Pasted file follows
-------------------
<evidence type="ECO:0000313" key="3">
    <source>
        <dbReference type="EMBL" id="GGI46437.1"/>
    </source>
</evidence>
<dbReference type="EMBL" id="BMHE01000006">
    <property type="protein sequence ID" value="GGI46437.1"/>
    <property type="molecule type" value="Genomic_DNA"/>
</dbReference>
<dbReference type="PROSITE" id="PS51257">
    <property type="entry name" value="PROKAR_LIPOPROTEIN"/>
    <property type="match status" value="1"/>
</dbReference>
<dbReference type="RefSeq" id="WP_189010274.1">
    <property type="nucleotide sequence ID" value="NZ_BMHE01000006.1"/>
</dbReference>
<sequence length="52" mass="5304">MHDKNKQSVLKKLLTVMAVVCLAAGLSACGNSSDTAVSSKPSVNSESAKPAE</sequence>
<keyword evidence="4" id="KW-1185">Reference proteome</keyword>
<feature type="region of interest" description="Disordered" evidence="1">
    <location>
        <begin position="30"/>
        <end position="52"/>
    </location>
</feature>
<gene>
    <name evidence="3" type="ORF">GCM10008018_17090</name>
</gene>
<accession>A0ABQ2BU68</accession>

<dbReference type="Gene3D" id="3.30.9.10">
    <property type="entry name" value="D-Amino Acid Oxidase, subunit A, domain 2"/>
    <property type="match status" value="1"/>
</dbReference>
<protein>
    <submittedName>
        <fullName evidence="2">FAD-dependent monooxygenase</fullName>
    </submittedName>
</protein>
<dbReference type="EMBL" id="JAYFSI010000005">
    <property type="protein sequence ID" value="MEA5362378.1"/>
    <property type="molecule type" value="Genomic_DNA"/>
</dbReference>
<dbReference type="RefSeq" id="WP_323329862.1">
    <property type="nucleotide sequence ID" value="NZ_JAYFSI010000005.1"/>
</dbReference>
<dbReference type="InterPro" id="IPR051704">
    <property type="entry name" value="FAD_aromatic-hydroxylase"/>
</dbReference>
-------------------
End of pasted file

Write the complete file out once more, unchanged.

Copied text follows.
<evidence type="ECO:0000313" key="3">
    <source>
        <dbReference type="EMBL" id="GGI46437.1"/>
    </source>
</evidence>
<dbReference type="EMBL" id="BMHE01000006">
    <property type="protein sequence ID" value="GGI46437.1"/>
    <property type="molecule type" value="Genomic_DNA"/>
</dbReference>
<dbReference type="PROSITE" id="PS51257">
    <property type="entry name" value="PROKAR_LIPOPROTEIN"/>
    <property type="match status" value="1"/>
</dbReference>
<dbReference type="RefSeq" id="WP_189010274.1">
    <property type="nucleotide sequence ID" value="NZ_BMHE01000006.1"/>
</dbReference>
<sequence length="52" mass="5304">MHDKNKQSVLKKLLTVMAVVCLAAGLSACGNSSDTAVSSKPSVNSESAKPAE</sequence>
<keyword evidence="4" id="KW-1185">Reference proteome</keyword>
<feature type="region of interest" description="Disordered" evidence="1">
    <location>
        <begin position="30"/>
        <end position="52"/>
    </location>
</feature>
<gene>
    <name evidence="3" type="ORF">GCM10008018_17090</name>
</gene>
<accession>A0ABQ2BU68</accession>

<dbReference type="Gene3D" id="3.30.9.10">
    <property type="entry name" value="D-Amino Acid Oxidase, subunit A, domain 2"/>
    <property type="match status" value="1"/>
</dbReference>
<protein>
    <submittedName>
        <fullName evidence="2">FAD-dependent monooxygenase</fullName>
    </submittedName>
</protein>
<dbReference type="EMBL" id="JAYFSI010000005">
    <property type="protein sequence ID" value="MEA5362378.1"/>
    <property type="molecule type" value="Genomic_DNA"/>
</dbReference>
<dbReference type="RefSeq" id="WP_323329862.1">
    <property type="nucleotide sequence ID" value="NZ_JAYFSI010000005.1"/>
</dbReference>
<dbReference type="InterPro" id="IPR051704">
    <property type="entry name" value="FAD_aromatic-hydroxylase"/>
</dbReference>